What are arrest records and arrest warrants?
An arrest warrant is a straightforward matter: it grants the authority to the state of California to locate, apprehend, and place under arrest the individual that was named by the arrest warrant. Regardless of what type of arrest warrant has been issued, all of them share several things in common: they must be authorized by a judge or a magistrate, they always originate from the county in which the crime was committed, and they all must name the person accused of committing a crime.
In order for California arrest warrants to be created, police officers must present evidence to a judge or magistrate in a California court of law. After they swear under oath that the suspect they have named is, to their knowledge, guilty of a crime, the judge can decide whether or not to issue an arrest warrant. If the judge does, then police forces have 48 hours to apprehend the suspect.
California arrest records are essentially a record of all of the arrests that have been made against a particular individual. Often, these records will include details about the crime that the suspect is thought to have committed, the date, and a description of the suspect. Unless you are a member of an organization with access to the National Crime Information Center (NCIC), you will only be able to view arrest records in limited circumstances, and often only for your own state.
It should also be noted that other types of warrants, such as bench warrants, can be issued when an individual fails to appear for a scheduled court hearing or misses a parole meeting.
How do I search for California arrest records and arrest warrants?
There are several different ways that California arrest records and arrest warrants can be located, both online and off. Unfortunately, unlike some other states, California does not provide a centralized database of all current and active arrest warrants/wanted persons.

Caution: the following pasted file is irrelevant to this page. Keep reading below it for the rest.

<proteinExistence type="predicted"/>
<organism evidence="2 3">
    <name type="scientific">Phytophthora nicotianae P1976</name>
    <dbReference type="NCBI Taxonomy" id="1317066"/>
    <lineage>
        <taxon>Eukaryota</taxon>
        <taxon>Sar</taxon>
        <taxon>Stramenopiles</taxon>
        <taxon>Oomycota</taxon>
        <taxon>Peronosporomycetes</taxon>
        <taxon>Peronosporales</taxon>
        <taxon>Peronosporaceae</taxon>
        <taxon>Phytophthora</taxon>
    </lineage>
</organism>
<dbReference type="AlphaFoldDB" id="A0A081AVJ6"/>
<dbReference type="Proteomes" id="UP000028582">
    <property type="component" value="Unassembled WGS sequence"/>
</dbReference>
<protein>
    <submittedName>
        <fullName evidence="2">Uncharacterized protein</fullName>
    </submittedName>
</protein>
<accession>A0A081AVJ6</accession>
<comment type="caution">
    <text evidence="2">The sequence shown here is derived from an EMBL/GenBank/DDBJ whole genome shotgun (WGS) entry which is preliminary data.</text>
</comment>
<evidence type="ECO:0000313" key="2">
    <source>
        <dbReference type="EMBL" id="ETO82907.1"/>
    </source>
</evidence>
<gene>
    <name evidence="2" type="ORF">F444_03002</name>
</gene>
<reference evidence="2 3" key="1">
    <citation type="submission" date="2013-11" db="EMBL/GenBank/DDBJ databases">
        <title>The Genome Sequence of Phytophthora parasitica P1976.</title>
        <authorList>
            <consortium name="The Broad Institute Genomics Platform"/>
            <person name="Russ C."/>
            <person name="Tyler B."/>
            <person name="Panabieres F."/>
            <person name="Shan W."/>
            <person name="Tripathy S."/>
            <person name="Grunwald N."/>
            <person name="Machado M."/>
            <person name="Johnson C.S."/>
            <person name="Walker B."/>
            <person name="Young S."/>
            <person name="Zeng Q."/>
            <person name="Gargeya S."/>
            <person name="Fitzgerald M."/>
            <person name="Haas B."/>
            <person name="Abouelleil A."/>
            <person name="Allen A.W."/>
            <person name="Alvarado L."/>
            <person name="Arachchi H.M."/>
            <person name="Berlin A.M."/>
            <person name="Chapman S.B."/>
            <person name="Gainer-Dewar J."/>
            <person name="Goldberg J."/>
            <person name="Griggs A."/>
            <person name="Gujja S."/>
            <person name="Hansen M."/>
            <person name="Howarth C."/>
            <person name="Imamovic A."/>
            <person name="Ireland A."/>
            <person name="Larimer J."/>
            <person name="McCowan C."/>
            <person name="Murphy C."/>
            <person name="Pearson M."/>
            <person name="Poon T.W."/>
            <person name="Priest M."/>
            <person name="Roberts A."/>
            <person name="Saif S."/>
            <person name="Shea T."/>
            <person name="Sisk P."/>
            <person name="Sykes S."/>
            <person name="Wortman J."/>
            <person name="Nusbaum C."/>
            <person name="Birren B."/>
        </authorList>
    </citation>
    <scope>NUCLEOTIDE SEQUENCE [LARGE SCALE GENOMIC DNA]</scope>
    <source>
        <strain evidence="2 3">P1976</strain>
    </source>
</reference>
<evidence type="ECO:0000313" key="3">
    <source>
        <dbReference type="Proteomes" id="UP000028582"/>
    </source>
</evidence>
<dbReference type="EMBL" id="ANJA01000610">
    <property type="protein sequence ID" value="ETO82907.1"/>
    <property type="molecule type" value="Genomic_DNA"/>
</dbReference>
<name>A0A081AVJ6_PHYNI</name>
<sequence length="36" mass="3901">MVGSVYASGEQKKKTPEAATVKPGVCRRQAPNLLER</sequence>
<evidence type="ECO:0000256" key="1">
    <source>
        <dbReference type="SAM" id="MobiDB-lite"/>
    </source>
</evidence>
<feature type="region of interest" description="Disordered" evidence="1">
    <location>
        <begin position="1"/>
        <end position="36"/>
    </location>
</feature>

As of the time of publication, the California Department of Justice, which once maintained a database of wanted persons in California, has stopped publishing a most wanted person database. Because this may change in the future, we recommend checking their page at https://oag.ca.gov/law.
You can visit the website of the sheriff of the county in which you reside or contact them via telephone or email to make an arrest warrant inquiry. Simply search for “[your county] sheriff’s office” in a search engine to locate the sheriff’s office.
You can find an outline of what types of records California will provide to you at https://oag.ca.gov/consumers/general/pra.
California criminal statistics
The overall violent crime rate throughout the state of California has dropped significantly between 2000 and 2009, falling from more than 210,000 total crimes to 174,000. However, the murder rate has largely stayed the same during this period, with 2,074 murders in 2000 and 1,970 in 2009. Robbery grew from over 60,000 in 2000 to more than 64,000 in 2009. Finally, aggravated assault has fallen substantially, from almost 139,000 in 2000 to only 99,905 in 2009.
You can locate a statistical overview of crime in California at the State of California Department of Justice website at https://oag.ca.gov/crime.